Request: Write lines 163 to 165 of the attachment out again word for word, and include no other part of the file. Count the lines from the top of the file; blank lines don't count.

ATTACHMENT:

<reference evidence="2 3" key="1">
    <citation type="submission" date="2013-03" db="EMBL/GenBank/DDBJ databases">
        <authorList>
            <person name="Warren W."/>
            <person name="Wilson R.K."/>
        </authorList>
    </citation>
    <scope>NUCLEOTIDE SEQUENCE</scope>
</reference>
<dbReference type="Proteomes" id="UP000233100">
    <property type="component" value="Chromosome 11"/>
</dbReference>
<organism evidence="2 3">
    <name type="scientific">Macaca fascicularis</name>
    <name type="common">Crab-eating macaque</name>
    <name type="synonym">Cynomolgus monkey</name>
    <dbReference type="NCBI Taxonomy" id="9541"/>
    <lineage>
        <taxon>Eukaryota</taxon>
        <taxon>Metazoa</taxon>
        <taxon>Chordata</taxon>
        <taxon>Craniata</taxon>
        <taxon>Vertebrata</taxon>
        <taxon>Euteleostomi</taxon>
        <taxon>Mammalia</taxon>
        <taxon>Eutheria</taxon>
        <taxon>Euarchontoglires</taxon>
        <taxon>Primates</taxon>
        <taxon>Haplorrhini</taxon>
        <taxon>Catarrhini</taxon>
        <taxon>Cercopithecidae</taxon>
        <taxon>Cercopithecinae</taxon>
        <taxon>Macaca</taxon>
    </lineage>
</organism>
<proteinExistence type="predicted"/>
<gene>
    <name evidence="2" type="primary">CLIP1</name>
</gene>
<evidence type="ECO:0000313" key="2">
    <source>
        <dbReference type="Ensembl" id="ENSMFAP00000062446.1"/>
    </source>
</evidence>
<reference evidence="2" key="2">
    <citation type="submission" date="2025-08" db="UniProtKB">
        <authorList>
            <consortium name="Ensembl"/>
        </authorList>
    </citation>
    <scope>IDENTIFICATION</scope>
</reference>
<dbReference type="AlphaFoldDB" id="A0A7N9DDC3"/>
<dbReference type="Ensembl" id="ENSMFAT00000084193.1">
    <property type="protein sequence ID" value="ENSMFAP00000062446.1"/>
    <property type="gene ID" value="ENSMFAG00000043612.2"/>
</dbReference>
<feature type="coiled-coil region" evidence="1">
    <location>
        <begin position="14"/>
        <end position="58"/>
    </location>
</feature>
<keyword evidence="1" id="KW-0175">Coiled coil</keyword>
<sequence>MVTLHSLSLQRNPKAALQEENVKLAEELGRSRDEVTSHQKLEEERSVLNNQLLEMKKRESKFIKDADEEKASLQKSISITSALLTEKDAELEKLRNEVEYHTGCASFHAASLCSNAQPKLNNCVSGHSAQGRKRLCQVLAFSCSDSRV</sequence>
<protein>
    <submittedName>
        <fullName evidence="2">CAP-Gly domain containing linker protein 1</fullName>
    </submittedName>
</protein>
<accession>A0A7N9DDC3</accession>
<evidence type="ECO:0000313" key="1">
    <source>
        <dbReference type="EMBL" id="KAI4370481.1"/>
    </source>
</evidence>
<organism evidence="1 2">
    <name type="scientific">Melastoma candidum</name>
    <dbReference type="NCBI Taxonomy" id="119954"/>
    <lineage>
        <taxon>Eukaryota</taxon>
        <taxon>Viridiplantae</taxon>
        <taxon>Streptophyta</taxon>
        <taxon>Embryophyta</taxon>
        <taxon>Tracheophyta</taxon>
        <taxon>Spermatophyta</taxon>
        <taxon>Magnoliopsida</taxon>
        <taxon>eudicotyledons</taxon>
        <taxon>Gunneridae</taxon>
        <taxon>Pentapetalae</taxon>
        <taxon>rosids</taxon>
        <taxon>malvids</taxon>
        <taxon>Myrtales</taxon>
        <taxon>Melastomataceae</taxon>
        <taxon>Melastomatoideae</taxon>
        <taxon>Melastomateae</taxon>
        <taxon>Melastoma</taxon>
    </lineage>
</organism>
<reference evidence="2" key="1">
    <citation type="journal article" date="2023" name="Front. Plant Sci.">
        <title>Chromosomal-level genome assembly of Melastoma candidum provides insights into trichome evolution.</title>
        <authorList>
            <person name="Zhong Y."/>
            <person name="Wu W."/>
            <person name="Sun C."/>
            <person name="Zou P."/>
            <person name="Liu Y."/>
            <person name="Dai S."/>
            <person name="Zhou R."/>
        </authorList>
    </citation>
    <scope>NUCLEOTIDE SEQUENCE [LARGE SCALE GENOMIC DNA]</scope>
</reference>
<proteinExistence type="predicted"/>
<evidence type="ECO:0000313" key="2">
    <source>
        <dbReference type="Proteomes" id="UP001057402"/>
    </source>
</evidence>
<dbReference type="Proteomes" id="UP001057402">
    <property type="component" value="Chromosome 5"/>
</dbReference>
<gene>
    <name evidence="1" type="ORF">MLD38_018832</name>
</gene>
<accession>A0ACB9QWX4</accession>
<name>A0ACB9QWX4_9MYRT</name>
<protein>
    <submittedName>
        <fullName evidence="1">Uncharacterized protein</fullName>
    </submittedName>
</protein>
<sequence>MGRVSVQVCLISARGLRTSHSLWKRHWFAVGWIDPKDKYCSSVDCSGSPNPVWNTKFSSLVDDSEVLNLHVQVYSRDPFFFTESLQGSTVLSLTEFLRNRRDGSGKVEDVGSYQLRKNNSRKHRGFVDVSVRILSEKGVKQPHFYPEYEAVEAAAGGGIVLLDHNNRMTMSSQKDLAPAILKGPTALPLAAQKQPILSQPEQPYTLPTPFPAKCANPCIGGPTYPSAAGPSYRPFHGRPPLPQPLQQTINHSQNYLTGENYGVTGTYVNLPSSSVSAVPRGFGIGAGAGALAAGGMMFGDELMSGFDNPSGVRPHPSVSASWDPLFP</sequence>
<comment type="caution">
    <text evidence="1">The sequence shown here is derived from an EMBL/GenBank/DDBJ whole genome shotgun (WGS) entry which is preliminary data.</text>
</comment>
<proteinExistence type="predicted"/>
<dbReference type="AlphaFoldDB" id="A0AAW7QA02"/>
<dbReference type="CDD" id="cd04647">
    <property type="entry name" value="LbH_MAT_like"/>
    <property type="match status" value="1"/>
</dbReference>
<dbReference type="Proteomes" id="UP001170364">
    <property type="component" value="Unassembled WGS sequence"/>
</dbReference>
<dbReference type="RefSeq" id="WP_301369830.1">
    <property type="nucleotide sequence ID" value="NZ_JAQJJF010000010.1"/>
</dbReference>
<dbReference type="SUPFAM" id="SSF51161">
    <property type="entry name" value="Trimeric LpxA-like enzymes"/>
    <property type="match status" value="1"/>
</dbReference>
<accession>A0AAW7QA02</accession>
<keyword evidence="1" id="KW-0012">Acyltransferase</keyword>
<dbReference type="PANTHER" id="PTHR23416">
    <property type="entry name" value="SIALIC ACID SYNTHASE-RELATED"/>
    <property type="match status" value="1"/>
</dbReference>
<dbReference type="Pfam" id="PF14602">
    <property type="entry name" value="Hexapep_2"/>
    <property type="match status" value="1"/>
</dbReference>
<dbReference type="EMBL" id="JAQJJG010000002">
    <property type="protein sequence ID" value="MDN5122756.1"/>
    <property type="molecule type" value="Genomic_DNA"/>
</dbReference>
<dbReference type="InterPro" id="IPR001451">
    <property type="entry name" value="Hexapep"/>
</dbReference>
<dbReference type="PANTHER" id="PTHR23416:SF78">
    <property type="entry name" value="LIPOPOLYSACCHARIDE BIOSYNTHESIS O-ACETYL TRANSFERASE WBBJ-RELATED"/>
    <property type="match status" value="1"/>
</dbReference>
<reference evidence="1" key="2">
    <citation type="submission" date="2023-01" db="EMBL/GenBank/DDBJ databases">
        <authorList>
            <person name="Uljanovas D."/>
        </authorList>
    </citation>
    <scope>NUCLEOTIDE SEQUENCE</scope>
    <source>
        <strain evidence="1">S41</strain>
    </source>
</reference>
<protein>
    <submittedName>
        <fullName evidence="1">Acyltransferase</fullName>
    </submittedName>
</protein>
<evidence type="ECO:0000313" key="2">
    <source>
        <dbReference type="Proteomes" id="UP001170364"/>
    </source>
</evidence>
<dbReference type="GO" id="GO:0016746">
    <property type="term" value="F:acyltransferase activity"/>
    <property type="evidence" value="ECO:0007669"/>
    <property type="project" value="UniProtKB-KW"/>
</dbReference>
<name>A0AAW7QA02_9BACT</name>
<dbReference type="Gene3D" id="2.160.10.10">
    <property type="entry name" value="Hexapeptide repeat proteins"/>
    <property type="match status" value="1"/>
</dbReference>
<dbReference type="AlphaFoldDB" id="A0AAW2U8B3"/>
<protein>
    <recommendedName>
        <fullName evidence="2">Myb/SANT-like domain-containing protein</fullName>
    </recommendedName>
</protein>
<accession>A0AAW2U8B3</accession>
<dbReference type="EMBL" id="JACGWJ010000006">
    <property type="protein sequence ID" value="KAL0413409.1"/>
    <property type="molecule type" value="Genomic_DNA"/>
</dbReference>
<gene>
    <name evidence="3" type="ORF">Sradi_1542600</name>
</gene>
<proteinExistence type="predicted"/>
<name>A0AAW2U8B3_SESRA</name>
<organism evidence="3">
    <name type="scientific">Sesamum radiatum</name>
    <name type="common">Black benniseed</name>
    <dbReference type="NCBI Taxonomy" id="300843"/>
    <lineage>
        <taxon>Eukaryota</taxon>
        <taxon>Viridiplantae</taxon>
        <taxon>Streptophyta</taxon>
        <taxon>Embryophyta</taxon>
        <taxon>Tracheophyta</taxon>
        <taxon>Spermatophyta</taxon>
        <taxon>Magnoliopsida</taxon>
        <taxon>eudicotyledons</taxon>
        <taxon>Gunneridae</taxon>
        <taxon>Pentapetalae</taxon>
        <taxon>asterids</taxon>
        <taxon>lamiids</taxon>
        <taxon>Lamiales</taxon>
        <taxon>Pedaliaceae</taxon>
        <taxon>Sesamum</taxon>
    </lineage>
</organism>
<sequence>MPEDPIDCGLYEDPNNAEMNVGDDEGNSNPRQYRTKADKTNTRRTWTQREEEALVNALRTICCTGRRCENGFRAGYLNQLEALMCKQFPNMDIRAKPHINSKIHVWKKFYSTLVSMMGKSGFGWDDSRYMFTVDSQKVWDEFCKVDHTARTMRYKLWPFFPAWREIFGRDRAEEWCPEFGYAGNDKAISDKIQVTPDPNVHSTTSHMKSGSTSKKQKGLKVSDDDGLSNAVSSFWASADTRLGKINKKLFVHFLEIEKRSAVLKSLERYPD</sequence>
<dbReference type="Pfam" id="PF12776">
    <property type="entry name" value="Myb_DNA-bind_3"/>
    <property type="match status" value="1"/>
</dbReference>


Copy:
</dbReference>
<dbReference type="EMBL" id="JAQJJG010000002">
    <property type="protein sequence ID" value="MDN5122756.1"/>